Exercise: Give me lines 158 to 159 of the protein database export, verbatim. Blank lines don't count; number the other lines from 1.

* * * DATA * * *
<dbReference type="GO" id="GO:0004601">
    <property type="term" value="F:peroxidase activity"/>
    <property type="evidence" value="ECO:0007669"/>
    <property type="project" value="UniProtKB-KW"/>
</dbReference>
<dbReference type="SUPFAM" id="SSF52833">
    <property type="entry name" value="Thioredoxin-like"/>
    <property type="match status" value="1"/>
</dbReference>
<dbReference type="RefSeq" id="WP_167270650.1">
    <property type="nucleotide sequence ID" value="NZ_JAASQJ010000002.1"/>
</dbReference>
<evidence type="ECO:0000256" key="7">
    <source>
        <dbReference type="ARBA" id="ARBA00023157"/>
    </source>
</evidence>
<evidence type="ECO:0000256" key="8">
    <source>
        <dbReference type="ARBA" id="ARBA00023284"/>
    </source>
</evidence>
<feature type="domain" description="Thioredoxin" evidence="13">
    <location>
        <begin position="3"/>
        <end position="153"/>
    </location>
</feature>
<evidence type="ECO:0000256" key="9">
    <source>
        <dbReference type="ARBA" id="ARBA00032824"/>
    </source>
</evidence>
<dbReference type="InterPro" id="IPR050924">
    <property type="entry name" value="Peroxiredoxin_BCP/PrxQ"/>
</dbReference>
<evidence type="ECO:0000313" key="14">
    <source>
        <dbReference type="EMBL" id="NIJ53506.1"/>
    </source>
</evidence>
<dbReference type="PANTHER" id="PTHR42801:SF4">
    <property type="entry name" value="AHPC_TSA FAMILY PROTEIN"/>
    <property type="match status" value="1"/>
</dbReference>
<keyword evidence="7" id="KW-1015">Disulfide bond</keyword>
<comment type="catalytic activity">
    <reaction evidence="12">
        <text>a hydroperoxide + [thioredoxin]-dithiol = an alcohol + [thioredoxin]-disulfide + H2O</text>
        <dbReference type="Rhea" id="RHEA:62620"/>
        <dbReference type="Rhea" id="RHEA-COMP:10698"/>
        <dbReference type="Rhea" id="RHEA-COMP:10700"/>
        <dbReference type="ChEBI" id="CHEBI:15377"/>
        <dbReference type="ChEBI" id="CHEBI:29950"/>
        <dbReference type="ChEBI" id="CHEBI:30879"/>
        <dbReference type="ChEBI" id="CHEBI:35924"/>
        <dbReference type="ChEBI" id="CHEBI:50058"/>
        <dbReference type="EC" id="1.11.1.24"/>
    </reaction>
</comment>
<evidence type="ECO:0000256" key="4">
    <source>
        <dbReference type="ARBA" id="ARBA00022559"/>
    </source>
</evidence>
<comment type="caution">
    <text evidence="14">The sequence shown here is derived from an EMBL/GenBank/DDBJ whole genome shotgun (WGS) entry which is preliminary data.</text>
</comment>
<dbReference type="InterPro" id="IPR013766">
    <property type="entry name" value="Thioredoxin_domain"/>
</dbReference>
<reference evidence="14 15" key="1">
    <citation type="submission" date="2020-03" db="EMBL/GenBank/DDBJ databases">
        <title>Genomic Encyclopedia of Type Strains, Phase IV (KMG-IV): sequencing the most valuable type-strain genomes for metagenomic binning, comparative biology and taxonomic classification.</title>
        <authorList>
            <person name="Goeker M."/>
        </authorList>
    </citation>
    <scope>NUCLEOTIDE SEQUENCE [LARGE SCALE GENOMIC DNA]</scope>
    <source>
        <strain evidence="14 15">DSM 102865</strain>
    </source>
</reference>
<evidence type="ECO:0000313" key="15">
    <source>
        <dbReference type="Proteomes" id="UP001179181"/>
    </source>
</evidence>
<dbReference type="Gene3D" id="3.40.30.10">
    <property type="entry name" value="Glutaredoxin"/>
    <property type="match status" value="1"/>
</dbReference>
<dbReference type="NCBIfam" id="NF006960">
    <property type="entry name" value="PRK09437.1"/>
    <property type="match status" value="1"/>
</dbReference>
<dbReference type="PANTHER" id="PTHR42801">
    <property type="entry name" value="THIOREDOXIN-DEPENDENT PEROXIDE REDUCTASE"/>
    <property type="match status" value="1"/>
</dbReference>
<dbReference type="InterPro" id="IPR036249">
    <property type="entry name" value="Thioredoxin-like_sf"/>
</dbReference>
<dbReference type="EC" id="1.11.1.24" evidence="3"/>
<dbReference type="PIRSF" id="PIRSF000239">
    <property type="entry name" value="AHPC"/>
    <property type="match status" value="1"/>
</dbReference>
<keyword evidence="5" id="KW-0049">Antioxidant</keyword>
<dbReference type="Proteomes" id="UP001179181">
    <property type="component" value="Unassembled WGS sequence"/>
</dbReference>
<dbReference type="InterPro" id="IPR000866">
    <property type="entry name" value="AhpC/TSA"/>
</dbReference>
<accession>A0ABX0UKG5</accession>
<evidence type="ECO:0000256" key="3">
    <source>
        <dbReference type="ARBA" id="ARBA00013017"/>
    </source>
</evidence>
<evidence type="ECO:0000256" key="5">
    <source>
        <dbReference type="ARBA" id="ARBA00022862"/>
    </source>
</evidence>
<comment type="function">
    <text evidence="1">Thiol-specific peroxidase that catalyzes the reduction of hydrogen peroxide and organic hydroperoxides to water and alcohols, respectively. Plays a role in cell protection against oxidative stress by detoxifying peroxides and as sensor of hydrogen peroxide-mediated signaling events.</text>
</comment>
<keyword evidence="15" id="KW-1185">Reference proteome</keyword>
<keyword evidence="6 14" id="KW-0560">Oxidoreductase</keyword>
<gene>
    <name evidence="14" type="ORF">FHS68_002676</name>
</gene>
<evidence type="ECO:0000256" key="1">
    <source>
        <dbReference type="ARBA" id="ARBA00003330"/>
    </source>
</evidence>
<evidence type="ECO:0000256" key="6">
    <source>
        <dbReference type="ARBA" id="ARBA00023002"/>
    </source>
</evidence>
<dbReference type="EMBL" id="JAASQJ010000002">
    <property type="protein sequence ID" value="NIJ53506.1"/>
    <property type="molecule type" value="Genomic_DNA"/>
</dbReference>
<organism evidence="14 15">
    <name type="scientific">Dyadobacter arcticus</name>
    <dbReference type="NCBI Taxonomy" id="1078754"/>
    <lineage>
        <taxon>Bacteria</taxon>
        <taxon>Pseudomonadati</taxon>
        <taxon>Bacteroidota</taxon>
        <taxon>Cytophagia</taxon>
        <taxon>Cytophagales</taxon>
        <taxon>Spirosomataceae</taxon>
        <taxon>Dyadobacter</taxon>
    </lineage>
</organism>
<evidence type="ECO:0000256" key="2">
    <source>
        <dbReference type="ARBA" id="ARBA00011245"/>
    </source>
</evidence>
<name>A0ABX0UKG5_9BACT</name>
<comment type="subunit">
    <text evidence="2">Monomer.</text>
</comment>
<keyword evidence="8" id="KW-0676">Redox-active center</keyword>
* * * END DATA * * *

        <taxon>Spirosomataceae</taxon>
        <taxon>Dyadobacter</taxon>